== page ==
I remember a conversation I had with a friend about the internment camps for Japanese people during World War II. My friend is Japanese-American. Her family has lived in the US for generations. Her grandmother was living in California when the Japanese army bombed Pearl Harbor. Her grandmother’s family was taken to a camp somewhere in the desert. They left their house, which her great-grandfather had worked so hard to buy. They left their clothes, their possessions, their business. When the war ended and they returned home, everything was gone. Before the internment, her grandmother’s family had a decent living. Now everything was taken from them. Even now, decades later, her grandmother still harbors some bitterness toward the U.S. government for what it did.

Could something like this happen again? I hope not. But as a Korean American, I wonder. What if North Korea declares war on the U.S.? Would I and other Korean Americans face terrible consequences? Would my family be forced to give up our home, our possessions, our community?

Some would say that such a situation would never happen, since South Korea is such a strong ally of the U.S. I certainly hope that is true.

Speaking of allies, the U.S. has strong connections with countries in South and Southeast Asia, such as Indonesia, India, and Bangladesh. These countries are important economic and diplomatic partners with the U.S. They are also the countries with the largest Muslim populations in the world. I wonder what would happen if the U.S. were to block Muslims from coming here. I can’t imagine the Indonesian government would be happy that we banned 204 million of its citizens from visiting the U.S.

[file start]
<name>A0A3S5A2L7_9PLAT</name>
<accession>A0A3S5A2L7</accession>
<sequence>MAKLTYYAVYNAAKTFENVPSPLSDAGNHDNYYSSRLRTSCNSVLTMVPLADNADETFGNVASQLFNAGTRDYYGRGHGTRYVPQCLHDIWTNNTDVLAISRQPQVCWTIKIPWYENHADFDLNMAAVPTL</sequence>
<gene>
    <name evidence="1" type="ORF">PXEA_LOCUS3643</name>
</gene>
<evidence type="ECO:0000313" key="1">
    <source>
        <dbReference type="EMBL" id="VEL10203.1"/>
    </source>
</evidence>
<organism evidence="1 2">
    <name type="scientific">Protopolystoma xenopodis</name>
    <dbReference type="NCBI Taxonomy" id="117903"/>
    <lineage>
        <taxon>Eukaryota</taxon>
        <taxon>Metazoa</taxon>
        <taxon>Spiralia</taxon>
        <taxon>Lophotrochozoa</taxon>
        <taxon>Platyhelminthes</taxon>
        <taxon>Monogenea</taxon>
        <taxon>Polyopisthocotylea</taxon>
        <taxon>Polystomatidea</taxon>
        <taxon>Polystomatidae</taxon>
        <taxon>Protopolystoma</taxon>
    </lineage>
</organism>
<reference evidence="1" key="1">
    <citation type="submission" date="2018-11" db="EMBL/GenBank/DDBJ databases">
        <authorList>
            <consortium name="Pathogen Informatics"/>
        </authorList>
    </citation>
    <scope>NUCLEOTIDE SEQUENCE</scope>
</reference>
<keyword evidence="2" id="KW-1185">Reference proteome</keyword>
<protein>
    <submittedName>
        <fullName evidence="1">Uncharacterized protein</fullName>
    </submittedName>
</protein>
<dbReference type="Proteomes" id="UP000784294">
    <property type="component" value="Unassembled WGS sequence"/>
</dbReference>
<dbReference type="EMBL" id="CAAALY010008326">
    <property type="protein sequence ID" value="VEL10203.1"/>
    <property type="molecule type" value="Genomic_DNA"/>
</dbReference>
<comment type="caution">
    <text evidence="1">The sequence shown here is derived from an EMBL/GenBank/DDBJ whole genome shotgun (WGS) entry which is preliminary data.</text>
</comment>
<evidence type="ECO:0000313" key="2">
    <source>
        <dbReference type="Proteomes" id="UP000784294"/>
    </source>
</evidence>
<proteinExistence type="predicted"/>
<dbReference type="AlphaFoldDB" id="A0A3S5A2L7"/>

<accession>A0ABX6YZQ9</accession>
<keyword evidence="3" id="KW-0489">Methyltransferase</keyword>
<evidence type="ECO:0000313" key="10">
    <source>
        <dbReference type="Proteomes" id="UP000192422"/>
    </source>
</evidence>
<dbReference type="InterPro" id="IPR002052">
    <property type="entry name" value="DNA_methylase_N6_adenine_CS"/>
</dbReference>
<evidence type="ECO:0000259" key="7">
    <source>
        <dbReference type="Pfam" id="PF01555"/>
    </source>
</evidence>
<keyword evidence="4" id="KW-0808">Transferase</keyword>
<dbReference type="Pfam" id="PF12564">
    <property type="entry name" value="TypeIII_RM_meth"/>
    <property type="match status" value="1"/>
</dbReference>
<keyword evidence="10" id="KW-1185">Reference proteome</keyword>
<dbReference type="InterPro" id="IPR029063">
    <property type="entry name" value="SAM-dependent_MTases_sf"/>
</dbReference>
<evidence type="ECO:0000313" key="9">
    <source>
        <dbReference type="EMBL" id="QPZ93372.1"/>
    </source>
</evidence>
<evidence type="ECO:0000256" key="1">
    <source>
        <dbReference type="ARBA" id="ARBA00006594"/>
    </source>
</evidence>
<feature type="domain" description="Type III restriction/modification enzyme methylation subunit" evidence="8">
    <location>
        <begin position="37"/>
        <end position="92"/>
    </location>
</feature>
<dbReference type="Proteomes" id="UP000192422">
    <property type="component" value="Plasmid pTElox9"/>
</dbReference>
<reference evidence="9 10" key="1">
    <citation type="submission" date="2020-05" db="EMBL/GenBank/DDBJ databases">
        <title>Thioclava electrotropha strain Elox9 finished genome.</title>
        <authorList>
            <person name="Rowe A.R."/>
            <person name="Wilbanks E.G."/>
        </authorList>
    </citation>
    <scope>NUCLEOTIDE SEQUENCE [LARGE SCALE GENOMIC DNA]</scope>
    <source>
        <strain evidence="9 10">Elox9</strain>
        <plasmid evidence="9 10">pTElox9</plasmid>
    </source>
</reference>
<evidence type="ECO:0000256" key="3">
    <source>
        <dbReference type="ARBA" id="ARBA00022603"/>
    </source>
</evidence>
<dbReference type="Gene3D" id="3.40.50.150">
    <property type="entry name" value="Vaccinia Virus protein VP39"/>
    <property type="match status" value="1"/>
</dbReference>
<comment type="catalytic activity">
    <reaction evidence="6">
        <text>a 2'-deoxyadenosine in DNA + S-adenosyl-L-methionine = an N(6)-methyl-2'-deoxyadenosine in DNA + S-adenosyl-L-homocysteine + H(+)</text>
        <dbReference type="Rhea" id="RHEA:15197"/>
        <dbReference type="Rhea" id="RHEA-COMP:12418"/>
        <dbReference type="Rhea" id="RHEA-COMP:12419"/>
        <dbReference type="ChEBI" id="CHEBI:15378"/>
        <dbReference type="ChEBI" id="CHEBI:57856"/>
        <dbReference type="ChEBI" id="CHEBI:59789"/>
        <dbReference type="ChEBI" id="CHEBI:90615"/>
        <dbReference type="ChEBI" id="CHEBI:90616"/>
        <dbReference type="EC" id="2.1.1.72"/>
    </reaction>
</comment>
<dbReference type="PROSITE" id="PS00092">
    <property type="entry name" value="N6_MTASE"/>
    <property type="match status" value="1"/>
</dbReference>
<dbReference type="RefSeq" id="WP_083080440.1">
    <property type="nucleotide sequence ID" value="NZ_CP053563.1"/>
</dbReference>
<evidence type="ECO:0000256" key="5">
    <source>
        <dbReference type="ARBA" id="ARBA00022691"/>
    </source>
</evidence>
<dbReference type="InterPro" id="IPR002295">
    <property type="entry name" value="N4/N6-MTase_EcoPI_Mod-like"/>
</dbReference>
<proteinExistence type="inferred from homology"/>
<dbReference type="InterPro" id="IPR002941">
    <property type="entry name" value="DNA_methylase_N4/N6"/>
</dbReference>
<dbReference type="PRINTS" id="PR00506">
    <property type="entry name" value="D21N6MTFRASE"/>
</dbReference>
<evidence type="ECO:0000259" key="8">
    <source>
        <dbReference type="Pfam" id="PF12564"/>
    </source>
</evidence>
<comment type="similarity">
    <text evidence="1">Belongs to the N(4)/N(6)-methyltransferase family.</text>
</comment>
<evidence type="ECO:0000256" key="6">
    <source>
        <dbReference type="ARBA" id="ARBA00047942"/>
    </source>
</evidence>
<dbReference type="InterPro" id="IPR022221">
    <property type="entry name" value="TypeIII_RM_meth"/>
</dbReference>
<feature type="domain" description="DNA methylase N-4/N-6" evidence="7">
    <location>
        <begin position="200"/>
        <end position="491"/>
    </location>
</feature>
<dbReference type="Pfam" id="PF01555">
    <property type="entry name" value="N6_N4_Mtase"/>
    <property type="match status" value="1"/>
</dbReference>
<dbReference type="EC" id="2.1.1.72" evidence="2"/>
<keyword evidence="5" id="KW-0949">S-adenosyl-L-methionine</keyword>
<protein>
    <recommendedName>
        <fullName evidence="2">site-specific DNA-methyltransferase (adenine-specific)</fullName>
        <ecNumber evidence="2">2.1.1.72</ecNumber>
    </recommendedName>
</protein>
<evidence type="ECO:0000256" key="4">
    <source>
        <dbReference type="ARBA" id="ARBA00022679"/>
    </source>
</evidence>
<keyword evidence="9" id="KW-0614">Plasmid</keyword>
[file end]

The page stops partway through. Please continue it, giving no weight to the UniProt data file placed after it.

Final exams

Last Friday, I met up with a law school friend for lunch. As we waited for another friend to join us, we chatted a bit about the weekend. Then he said “So how many finals do you have?”

I paused, then said “You know what? Let’s talk about something else. People ask that question all the time during finals. I know what they really mean is ‘How stressed out are you?’ The number of finals is meant as a measure for stress and work. But that’s not interesting to me. Let’s talk about something interesting. What are you looking forward to for winter break?”

We then had a lovely conversation about his plans to visit his brother-in-law in Texas.

It’s finals week right now, and people are working hard. Some are stressing out. Finals is on everyone’s minds. There’s no need to stress each other out more.

So if you ask me “How many finals do you have?” I will probably say “Let’s talk about something interesting. What’s one thing you learned from the class? What surprised you? What are you hoping for during winter break?”